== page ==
Chytridiomycosis is a fungal disease linked to local and global extinctions of amphibians. Susceptibility to chytridiomycosis varies greatly between amphibian species, but little is known about between- and within-population variability. However, this kind of variability is the basis for the evolution of tolerance and resistance evolution to disease.
In a common garden experiment, we measured mortality after metamorphosis of Alytes obstetricans naturally infected with Batrachochytrium dendrobatidis. Mortality rates differed significantly among populations and ranged from 27 to 90%. Within populations, mortality strongly depended on mass at and time through metamorphosis.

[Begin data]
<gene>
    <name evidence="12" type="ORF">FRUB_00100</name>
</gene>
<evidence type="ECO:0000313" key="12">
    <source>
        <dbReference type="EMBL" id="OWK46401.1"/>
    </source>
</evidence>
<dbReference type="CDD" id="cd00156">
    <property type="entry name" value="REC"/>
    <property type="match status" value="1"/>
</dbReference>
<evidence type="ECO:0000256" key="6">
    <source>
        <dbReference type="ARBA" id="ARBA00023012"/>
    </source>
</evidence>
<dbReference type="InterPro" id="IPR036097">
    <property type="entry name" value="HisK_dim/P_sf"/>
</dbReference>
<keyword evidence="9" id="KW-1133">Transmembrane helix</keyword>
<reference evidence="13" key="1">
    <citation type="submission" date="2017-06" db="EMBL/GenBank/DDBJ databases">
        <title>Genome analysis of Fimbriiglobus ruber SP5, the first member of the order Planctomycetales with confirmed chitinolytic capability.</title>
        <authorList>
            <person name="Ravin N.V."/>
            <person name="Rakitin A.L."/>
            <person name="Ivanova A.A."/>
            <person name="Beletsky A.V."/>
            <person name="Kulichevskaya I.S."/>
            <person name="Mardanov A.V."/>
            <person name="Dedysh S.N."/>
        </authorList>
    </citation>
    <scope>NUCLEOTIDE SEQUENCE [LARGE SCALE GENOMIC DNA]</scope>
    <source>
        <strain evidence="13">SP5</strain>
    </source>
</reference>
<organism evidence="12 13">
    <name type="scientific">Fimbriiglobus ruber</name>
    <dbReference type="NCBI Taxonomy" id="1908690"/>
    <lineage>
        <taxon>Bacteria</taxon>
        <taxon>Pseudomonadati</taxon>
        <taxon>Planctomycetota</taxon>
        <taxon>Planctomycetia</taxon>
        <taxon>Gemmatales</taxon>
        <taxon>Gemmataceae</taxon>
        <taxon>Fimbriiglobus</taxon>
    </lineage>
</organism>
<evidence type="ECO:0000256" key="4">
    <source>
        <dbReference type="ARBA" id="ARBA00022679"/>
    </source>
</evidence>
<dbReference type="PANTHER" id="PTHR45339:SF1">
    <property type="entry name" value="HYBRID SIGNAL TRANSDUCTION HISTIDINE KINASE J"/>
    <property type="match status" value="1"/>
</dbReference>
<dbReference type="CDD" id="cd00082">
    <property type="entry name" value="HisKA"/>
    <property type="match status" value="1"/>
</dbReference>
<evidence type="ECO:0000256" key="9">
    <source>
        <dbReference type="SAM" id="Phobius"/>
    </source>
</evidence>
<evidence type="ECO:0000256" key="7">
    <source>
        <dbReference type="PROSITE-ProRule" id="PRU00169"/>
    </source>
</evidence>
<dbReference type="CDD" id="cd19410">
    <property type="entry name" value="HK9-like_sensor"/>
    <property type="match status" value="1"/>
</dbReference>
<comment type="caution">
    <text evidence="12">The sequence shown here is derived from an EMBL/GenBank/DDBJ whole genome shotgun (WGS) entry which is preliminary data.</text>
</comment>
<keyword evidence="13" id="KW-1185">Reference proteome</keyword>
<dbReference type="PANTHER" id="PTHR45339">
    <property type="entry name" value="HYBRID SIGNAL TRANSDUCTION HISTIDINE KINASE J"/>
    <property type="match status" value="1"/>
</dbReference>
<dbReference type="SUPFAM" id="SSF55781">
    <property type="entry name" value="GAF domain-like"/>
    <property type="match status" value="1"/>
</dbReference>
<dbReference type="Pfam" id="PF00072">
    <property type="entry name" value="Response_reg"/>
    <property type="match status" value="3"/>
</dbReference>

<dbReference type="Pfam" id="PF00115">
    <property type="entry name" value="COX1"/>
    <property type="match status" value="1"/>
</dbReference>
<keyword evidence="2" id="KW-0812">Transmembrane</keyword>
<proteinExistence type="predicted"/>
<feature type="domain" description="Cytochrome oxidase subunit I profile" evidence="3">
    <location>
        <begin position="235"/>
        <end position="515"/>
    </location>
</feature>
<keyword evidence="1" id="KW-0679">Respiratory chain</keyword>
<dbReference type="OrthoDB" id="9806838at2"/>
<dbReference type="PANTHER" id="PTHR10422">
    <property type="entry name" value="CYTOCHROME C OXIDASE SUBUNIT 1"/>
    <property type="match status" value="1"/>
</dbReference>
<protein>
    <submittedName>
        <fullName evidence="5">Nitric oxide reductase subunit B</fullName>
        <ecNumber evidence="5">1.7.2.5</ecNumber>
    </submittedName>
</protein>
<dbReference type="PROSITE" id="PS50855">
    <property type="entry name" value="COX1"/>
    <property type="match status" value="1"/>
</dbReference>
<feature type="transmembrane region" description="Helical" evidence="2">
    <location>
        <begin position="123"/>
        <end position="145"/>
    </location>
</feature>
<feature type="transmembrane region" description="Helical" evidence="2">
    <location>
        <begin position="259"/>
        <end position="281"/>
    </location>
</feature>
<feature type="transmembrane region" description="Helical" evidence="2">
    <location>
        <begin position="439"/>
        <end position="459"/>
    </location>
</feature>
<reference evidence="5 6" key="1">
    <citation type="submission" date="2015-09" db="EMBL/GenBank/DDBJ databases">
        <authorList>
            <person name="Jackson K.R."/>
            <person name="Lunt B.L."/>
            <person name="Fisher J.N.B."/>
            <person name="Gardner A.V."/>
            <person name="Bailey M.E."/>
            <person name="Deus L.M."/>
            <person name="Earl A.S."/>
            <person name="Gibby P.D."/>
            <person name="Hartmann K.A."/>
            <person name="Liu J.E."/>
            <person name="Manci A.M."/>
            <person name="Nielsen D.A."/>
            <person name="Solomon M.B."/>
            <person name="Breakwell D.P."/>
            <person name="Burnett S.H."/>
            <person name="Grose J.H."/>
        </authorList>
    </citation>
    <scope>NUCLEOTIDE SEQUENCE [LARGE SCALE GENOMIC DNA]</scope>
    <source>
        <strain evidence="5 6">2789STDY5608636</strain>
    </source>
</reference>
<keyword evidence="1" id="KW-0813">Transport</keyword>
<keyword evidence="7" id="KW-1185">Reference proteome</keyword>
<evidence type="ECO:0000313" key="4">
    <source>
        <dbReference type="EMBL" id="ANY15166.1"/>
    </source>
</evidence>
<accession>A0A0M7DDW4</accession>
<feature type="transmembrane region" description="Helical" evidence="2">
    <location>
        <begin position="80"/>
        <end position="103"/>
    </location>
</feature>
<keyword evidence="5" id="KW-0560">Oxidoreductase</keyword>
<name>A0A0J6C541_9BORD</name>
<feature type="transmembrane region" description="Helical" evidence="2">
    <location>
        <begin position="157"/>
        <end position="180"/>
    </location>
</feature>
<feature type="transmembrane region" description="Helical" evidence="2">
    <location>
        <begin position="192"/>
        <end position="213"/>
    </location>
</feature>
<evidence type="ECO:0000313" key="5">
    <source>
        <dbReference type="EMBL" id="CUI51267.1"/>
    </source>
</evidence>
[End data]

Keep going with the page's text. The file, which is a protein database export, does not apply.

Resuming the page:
Although we cannot rule out that the differences observed resulted from differences in skin microbiota, different pathogen strains or environmental effects experienced by the host or the pathogen prior to the start of the experiment, we argue that genetic differences between populations are a likely source of at least part of this variation. To our knowledge, this is the first study showing differences in survival between and within populations under constant laboratory conditions. Assuming that some of this intraspecific variation has a genetic basis, this may suggest that there is the potential for the evolution of resistance or tolerance, which might allow population persistence.